01/11/2002. Jim Munroe is a Canadian author whose works are generally not marketed as science fiction, even though all three of his books to date have strong elements of the fantastic. In this appraisal of his works by James Nicholl, the light side of anti-globalization ideology comes under the microscope.

The Offworld Report: October 2004
01/11/2002. The chance of finding life on Jupiter's moon, Europa, goes up a notch, the Washington-based editor of muses about living life in the shadow of the sniper's crosshair, and author Jack Williamson gets interviewed about his long brilliant life in the SF world. All this and more in our round-up of the best SF offworld the 'Nest.

Fare thee well, Ron Walotsky
01/11/2002. Ron Walotsky's death shattered many people in the fantasy art world. Here, Paul Barnett, 'Nest columnist and editor of art book imprint Paper Tiger fondly remembers his friend, and there's his posthumous interview with Ron too.

Walter Jon Williams interviewed
01/11/2002. Science fiction author WJW chats about bashing out a new Star Wars novel, the impact of September 11th on his writing, and how he probably left a few scribbles on his mother's womb.

Shockwave Part II (Trek)
01/11/2002. As Archer attempts to make his way back from the 31st century, those damn tricky Suliban takes the Enterprise crew captive. And even their silly theme tune is growing on us!

Carbon Creek (Trek)
01/11/2002. T'Pol tells Trip and Archer about her great-grandmother T'Mir, who was part of an expedition to Earth that crashed in the 1950s. Vulcans at Roswell; who would have thought?

Minefield (Trek)
01/11/2002. When the Enterprise stumbles into a Romulan minefield, Reed finds himself in a life-or-death situation. As good as excuse as any for some more hammy acting, we suppose.

Dumbing Down In The TV SF Ghetto
01/11/2002. I probably watch as much TV SF as the next SF fan. All right, maybe a little less as I donít subscribe to the satellite channels.

Elf for a Day: Second Kingdom
01/11/2002. When it comes to the fiction market, high fantasy beats science fiction every time when it comes to those crude all-important numbers shifted across the sales counter.

Science fiction on TV - Dumb or Dumber?
01/11/2002. The Galactic Senate: polls & voting for November 2002.

The China Syndrome
01/10/2002. Author China Miťville talks to fantasy novelist Stephen Hunt about his passion for Gormenghast, the smug utopianism of Cambridge, why David Cronenberg should make the film version of Perdido Street Station, and on being a Dr Who man through and through.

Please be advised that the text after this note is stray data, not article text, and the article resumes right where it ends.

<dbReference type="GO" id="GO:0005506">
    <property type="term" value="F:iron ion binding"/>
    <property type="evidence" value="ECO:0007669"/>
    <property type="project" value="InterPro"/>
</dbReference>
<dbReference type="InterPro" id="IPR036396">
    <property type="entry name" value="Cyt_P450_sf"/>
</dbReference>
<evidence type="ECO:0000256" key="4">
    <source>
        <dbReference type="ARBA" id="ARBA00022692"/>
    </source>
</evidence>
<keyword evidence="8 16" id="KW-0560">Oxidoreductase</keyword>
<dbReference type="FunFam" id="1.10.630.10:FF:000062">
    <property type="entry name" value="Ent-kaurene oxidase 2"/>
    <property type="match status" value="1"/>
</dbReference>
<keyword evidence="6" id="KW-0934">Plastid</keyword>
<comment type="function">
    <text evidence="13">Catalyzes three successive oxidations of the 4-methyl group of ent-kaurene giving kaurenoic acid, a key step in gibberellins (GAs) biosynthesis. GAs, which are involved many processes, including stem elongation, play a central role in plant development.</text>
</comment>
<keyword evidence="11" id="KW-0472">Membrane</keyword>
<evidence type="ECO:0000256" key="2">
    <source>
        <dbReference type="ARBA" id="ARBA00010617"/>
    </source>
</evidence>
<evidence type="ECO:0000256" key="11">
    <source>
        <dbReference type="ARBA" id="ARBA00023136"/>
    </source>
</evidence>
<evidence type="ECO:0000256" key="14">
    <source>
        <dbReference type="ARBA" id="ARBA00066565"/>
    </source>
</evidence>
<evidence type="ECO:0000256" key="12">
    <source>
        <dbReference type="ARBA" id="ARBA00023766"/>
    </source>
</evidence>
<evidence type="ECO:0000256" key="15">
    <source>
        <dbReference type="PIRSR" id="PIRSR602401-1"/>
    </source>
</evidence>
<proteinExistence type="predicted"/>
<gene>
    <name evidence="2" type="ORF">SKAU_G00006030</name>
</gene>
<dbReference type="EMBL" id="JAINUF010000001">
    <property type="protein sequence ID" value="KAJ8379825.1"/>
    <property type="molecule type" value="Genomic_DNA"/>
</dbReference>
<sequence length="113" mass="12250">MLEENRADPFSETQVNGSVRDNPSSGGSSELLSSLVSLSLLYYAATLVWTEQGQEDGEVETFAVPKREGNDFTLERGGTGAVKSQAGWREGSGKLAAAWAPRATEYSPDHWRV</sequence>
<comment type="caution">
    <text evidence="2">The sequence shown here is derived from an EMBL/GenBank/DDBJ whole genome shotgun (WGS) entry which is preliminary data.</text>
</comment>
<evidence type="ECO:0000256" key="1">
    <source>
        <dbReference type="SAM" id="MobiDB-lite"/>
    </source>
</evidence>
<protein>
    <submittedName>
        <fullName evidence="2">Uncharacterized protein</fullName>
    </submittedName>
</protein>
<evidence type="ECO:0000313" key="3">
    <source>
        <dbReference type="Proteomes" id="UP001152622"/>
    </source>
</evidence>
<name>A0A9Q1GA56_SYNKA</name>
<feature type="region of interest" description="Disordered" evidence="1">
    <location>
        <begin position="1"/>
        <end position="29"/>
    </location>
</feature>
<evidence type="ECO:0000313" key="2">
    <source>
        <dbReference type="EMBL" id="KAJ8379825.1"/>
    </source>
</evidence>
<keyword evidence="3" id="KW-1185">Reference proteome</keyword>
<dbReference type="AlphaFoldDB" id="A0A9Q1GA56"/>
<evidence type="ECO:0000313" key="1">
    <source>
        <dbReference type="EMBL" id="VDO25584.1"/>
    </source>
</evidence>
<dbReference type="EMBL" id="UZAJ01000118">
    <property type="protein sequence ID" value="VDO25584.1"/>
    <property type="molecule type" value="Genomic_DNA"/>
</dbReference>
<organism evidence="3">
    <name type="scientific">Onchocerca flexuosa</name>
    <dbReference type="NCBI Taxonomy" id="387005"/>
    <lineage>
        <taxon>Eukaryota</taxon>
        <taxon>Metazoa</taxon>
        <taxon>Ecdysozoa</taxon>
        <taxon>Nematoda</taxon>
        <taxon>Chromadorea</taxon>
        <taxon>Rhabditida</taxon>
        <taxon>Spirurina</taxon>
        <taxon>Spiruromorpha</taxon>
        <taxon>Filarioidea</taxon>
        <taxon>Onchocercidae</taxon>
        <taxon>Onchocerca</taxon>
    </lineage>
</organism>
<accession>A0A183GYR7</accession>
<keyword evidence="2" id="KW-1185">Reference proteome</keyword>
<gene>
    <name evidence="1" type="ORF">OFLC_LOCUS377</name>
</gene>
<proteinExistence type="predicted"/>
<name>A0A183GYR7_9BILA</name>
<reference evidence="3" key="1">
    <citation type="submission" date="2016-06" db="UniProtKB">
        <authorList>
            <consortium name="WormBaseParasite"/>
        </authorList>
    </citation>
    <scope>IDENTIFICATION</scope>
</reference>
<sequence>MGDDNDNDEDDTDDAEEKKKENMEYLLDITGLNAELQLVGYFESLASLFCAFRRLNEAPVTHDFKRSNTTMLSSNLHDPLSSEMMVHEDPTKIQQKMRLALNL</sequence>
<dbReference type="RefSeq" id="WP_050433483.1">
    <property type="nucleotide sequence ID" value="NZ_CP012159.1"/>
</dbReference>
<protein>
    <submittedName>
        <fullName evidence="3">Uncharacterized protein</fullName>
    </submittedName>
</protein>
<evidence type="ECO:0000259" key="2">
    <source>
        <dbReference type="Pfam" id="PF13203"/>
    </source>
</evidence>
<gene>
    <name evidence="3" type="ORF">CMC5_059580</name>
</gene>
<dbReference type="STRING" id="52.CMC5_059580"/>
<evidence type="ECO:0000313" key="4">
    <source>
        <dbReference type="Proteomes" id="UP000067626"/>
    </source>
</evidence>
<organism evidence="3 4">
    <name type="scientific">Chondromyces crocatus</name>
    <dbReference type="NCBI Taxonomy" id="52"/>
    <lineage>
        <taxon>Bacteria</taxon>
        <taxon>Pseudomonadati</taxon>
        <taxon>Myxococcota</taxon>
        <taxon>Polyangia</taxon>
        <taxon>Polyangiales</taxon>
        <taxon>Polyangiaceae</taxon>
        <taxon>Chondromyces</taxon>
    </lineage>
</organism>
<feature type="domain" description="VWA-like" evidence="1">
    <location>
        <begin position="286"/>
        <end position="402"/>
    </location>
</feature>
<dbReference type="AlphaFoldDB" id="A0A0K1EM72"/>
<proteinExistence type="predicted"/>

DiFate Smiles Kindly
01/10/2002. It's hard not to use superlatives when talking about science fiction artist Vincent Di Fate. Just when you've been staggered by this artist's work, you realize he's also the man responsible for the ground-breaking survey of 20th-century SF art, Infinite Worlds. Paul Barnett from Paper Tiger interviews this fine fellow.

The King of Shannara
01/10/2002. Fantasy author Terry Brooks on why he didn't think he would still be writing books in his Shannara universe after all this time, on why less is more, and why, like science in our own world, magic is neither good nor bad.

The Offworld Report: September
01/10/2002. A bumper crop of offworld goodies, including an interview with Nancy Kress, short fiction by Ursula K. Le Guin, and the godfather of US science fiction, Charles N. Brown, speaking out about a life serving in the trenches of the fantastic.

The way from ConJose is Ö Scotland?
01/10/2002. Brush the dust off your sporran and boil the water for the haggis, because the World Science Fiction Convention for 2005 has been awarded to Glasgow. We may fail to land the Olympics, but who cares, because science fiction is coming home at last.

Sites for Sore Eyes
01/10/2002. Our Rod brings you the latest in science fiction and fantasy web site reviews from the comfort of his warm den in the Highlands.

Why TV Science Fiction Are Mostly Shoved In The Ghetto Slots
01/10/2002. Earlier this month we received a couple announcements that 'Farscape' was being cancelled and that there would be no Season 5.